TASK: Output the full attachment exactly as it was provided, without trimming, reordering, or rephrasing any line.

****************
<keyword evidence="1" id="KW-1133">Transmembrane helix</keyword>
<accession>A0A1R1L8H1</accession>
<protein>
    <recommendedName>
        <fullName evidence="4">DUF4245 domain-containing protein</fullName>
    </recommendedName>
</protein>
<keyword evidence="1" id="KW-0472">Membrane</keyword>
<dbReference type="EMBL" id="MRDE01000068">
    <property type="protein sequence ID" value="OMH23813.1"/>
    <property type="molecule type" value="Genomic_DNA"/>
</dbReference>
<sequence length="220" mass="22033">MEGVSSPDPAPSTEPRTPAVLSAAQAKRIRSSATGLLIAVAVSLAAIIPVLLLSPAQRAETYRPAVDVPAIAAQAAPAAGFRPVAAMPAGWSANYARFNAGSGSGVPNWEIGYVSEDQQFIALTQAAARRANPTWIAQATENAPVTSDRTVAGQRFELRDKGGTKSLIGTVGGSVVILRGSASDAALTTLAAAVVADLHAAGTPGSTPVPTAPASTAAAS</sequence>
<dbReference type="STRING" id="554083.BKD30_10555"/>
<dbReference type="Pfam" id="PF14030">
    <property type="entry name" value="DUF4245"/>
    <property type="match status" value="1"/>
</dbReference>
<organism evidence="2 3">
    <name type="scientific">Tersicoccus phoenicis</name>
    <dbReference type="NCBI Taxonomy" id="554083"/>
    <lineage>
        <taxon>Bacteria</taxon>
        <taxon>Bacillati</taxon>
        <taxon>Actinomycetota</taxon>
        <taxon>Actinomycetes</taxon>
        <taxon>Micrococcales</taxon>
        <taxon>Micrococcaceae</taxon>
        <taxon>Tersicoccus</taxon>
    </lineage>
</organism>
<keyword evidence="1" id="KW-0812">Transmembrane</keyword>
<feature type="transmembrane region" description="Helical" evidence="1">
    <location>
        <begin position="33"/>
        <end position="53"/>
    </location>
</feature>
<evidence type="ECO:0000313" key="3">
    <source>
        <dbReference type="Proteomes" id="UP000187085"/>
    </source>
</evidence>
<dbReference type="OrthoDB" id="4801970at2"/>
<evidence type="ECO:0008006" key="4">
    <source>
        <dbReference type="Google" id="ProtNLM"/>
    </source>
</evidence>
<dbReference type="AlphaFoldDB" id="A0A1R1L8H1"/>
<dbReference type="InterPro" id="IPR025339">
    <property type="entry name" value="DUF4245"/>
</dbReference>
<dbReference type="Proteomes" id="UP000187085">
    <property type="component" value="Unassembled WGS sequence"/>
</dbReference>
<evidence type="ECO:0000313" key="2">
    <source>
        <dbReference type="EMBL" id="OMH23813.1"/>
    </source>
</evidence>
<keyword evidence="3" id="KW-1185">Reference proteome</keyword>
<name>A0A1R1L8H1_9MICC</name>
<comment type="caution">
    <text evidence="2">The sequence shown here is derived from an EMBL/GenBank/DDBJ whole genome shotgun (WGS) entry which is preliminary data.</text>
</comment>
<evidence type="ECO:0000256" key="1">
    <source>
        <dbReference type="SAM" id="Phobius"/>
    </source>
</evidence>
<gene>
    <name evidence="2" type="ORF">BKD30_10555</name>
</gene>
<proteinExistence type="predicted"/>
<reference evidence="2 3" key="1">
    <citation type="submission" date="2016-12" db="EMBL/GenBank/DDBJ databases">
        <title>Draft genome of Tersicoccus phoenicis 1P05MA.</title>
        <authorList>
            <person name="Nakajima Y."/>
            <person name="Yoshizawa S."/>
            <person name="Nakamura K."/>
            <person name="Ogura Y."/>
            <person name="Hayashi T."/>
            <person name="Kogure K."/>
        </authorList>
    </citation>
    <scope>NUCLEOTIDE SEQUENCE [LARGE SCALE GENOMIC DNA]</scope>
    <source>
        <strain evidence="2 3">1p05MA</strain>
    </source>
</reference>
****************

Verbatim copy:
<keyword evidence="1" id="KW-1133">Transmembrane helix</keyword>
<accession>A0A1R1L8H1</accession>
<protein>
    <recommendedName>
        <fullName evidence="4">DUF4245 domain-containing protein</fullName>
    </recommendedName>
</protein>
<keyword evidence="1" id="KW-0472">Membrane</keyword>
<dbReference type="EMBL" id="MRDE01000068">
    <property type="protein sequence ID" value="OMH23813.1"/>
    <property type="molecule type" value="Genomic_DNA"/>
</dbReference>
<sequence length="220" mass="22033">MEGVSSPDPAPSTEPRTPAVLSAAQAKRIRSSATGLLIAVAVSLAAIIPVLLLSPAQRAETYRPAVDVPAIAAQAAPAAGFRPVAAMPAGWSANYARFNAGSGSGVPNWEIGYVSEDQQFIALTQAAARRANPTWIAQATENAPVTSDRTVAGQRFELRDKGGTKSLIGTVGGSVVILRGSASDAALTTLAAAVVADLHAAGTPGSTPVPTAPASTAAAS</sequence>
<dbReference type="STRING" id="554083.BKD30_10555"/>
<dbReference type="Pfam" id="PF14030">
    <property type="entry name" value="DUF4245"/>
    <property type="match status" value="1"/>
</dbReference>
<organism evidence="2 3">
    <name type="scientific">Tersicoccus phoenicis</name>
    <dbReference type="NCBI Taxonomy" id="554083"/>
    <lineage>
        <taxon>Bacteria</taxon>
        <taxon>Bacillati</taxon>
        <taxon>Actinomycetota</taxon>
        <taxon>Actinomycetes</taxon>
        <taxon>Micrococcales</taxon>
        <taxon>Micrococcaceae</taxon>
        <taxon>Tersicoccus</taxon>
    </lineage>
</organism>
<keyword evidence="1" id="KW-0812">Transmembrane</keyword>
<feature type="transmembrane region" description="Helical" evidence="1">
    <location>
        <begin position="33"/>
        <end position="53"/>
    </location>
</feature>
<evidence type="ECO:0000313" key="3">
    <source>
        <dbReference type="Proteomes" id="UP000187085"/>
    </source>
</evidence>
<dbReference type="OrthoDB" id="4801970at2"/>
<evidence type="ECO:0008006" key="4">
    <source>
        <dbReference type="Google" id="ProtNLM"/>
    </source>
</evidence>
<dbReference type="AlphaFoldDB" id="A0A1R1L8H1"/>
<dbReference type="InterPro" id="IPR025339">
    <property type="entry name" value="DUF4245"/>
</dbReference>
<dbReference type="Proteomes" id="UP000187085">
    <property type="component" value="Unassembled WGS sequence"/>
</dbReference>
<evidence type="ECO:0000313" key="2">
    <source>
        <dbReference type="EMBL" id="OMH23813.1"/>
    </source>
</evidence>
<keyword evidence="3" id="KW-1185">Reference proteome</keyword>
<name>A0A1R1L8H1_9MICC</name>
<comment type="caution">
    <text evidence="2">The sequence shown here is derived from an EMBL/GenBank/DDBJ whole genome shotgun (WGS) entry which is preliminary data.</text>
</comment>
<evidence type="ECO:0000256" key="1">
    <source>
        <dbReference type="SAM" id="Phobius"/>
    </source>
</evidence>
<gene>
    <name evidence="2" type="ORF">BKD30_10555</name>
</gene>
<proteinExistence type="predicted"/>
<reference evidence="2 3" key="1">
    <citation type="submission" date="2016-12" db="EMBL/GenBank/DDBJ databases">
        <title>Draft genome of Tersicoccus phoenicis 1P05MA.</title>
        <authorList>
            <person name="Nakajima Y."/>
            <person name="Yoshizawa S."/>
            <person name="Nakamura K."/>
            <person name="Ogura Y."/>
            <person name="Hayashi T."/>
            <person name="Kogure K."/>
        </authorList>
    </citation>
    <scope>NUCLEOTIDE SEQUENCE [LARGE SCALE GENOMIC DNA]</scope>
    <source>
        <strain evidence="2 3">1p05MA</strain>
    </source>
</reference>